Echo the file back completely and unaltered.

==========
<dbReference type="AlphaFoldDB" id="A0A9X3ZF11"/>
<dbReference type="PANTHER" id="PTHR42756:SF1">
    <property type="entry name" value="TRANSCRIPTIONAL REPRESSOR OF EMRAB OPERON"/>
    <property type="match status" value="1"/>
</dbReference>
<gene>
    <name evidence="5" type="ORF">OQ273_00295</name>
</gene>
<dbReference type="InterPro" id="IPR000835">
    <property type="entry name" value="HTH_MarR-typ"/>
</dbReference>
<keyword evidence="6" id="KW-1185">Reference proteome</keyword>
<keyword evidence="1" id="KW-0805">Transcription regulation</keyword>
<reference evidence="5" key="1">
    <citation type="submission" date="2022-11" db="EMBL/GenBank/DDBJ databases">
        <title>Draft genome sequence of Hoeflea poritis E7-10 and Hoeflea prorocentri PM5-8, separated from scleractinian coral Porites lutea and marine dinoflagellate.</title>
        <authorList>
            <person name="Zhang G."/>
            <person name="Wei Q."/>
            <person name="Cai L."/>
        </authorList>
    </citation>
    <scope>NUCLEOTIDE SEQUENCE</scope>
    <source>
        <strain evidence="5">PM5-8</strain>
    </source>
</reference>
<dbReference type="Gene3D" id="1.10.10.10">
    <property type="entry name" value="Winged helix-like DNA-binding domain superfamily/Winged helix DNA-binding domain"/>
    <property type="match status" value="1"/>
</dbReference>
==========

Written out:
<dbReference type="AlphaFoldDB" id="A0A9X3ZF11"/>
<dbReference type="PANTHER" id="PTHR42756:SF1">
    <property type="entry name" value="TRANSCRIPTIONAL REPRESSOR OF EMRAB OPERON"/>
    <property type="match status" value="1"/>
</dbReference>
<gene>
    <name evidence="5" type="ORF">OQ273_00295</name>
</gene>
<dbReference type="InterPro" id="IPR000835">
    <property type="entry name" value="HTH_MarR-typ"/>
</dbReference>
<keyword evidence="6" id="KW-1185">Reference proteome</keyword>
<keyword evidence="1" id="KW-0805">Transcription regulation</keyword>
<reference evidence="5" key="1">
    <citation type="submission" date="2022-11" db="EMBL/GenBank/DDBJ databases">
        <title>Draft genome sequence of Hoeflea poritis E7-10 and Hoeflea prorocentri PM5-8, separated from scleractinian coral Porites lutea and marine dinoflagellate.</title>
        <authorList>
            <person name="Zhang G."/>
            <person name="Wei Q."/>
            <person name="Cai L."/>
        </authorList>
    </citation>
    <scope>NUCLEOTIDE SEQUENCE</scope>
    <source>
        <strain evidence="5">PM5-8</strain>
    </source>
</reference>
<dbReference type="Gene3D" id="1.10.10.10">
    <property type="entry name" value="Winged helix-like DNA-binding domain superfamily/Winged helix DNA-binding domain"/>
    <property type="match status" value="1"/>
</dbReference>